The painfully honest film about a 13-year-old girl that critics can't stop talking about.

If you’ve ever been a teenage girl, it’s not difficult to sympathise with the pain portrayed in the new film Eighth Grade.

With the exception of Angus, Thongs and Perfect Snogging, most teenage movies showcase a rebellious side of teenage years that few ever actually experience.

For many, teenage years are riddled with anxiety, and weeks after its release, critics are praising Eighth Grade, directed by 28-year-old Bo Burnham, for its honest portrayal of adolescence.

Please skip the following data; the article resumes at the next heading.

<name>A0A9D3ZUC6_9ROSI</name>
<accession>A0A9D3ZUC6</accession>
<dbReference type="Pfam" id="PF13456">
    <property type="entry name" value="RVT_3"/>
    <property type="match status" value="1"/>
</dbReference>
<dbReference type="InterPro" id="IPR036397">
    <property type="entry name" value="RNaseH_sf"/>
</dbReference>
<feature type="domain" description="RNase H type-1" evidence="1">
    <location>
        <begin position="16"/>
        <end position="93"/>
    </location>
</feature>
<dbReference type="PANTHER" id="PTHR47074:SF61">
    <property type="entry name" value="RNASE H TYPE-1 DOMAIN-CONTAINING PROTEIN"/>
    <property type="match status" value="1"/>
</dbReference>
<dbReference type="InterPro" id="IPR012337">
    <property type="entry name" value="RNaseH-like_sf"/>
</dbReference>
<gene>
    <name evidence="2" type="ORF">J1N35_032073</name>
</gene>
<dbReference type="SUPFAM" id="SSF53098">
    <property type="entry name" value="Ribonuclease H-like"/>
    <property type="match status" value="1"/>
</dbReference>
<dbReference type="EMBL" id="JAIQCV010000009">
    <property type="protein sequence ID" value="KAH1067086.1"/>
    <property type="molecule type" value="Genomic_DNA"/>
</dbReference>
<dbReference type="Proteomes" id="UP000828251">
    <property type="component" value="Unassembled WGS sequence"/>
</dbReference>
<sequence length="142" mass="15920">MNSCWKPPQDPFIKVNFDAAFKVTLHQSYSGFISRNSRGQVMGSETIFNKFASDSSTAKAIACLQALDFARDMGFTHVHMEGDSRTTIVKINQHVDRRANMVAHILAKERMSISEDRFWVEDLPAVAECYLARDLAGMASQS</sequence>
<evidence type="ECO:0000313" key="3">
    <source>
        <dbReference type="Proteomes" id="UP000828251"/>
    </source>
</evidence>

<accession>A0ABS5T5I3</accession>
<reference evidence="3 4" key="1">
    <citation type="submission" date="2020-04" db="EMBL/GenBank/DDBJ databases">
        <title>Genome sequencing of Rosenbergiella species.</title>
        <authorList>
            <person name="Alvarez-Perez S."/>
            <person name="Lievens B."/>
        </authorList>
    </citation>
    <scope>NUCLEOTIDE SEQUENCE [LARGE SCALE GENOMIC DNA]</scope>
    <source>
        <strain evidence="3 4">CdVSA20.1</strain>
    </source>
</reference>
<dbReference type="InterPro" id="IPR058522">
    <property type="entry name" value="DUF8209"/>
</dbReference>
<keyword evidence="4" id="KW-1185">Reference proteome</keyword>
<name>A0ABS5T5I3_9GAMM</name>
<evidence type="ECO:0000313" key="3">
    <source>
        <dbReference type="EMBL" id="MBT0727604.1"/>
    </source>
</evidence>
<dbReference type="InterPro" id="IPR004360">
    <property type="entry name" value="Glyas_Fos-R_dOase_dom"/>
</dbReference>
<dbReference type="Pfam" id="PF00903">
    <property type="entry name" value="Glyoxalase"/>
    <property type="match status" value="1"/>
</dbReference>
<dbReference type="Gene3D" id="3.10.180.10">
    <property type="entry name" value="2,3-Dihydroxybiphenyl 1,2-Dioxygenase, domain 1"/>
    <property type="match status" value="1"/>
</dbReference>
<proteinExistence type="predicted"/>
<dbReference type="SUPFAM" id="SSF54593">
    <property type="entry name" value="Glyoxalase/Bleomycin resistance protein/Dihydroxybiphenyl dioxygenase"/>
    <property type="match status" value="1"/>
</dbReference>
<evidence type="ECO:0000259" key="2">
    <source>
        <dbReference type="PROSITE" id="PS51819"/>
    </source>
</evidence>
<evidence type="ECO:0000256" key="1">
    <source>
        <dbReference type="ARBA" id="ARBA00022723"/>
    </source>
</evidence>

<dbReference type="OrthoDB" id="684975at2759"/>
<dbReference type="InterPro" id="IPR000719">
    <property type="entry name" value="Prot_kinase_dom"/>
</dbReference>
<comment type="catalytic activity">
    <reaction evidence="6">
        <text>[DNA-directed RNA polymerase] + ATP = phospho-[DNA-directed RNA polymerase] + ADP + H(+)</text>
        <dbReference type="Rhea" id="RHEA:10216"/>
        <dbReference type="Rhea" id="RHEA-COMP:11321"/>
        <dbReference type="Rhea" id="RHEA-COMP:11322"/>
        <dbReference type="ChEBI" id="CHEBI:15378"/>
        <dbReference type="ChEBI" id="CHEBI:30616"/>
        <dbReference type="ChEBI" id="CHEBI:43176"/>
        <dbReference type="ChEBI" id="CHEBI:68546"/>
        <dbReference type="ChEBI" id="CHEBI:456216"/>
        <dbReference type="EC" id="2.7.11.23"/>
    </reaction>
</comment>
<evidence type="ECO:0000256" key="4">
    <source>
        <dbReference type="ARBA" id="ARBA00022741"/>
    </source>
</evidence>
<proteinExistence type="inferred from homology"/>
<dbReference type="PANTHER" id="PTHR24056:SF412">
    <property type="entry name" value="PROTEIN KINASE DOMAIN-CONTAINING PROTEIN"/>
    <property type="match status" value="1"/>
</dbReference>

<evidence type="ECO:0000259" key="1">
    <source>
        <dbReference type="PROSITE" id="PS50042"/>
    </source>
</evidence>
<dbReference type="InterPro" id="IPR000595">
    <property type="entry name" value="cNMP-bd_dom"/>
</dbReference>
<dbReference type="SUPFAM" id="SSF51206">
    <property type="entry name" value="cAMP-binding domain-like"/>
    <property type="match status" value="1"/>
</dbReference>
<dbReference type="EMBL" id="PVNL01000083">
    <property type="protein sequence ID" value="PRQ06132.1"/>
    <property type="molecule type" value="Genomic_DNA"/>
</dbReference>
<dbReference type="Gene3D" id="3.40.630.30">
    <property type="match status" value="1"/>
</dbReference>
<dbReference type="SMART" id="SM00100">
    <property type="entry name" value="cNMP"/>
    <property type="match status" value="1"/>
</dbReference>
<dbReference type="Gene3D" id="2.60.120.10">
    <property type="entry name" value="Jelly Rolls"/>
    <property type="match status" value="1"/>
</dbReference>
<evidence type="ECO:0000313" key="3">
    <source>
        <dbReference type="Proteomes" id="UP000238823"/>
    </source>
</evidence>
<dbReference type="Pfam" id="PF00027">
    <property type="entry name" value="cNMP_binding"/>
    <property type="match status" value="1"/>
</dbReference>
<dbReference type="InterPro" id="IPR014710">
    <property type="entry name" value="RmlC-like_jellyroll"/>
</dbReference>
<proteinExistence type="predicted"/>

Throughout the film, Kayla struggles with social anxiety, which is exacerbated by being given the “Most Quiet” award.

She is most herself in front of her computer in her bedroom, where she confidently broadcasts herself to her few followers on YouTube, all while her single father tries his best to parent her.

Now in cinemas in Australia, the film is being praised for the compassionate portrayal of the awkward transition into adulthood.

Already on Rotten Tomatoes, Eighth Grade has received a rating 99%.

On Twitter, the film has been met with widespread acclaim.



Burnham’s screenplay was selected as one of the top 10 films of 2018, and Elsie Fisher, who plays the protagonist, has been nominated for the Golden Globe for Best Actress.

With all the chatter around the unique and award winning film, it ought to be the next on your list.

Eighth Grade is in cinemas in Australia now. 

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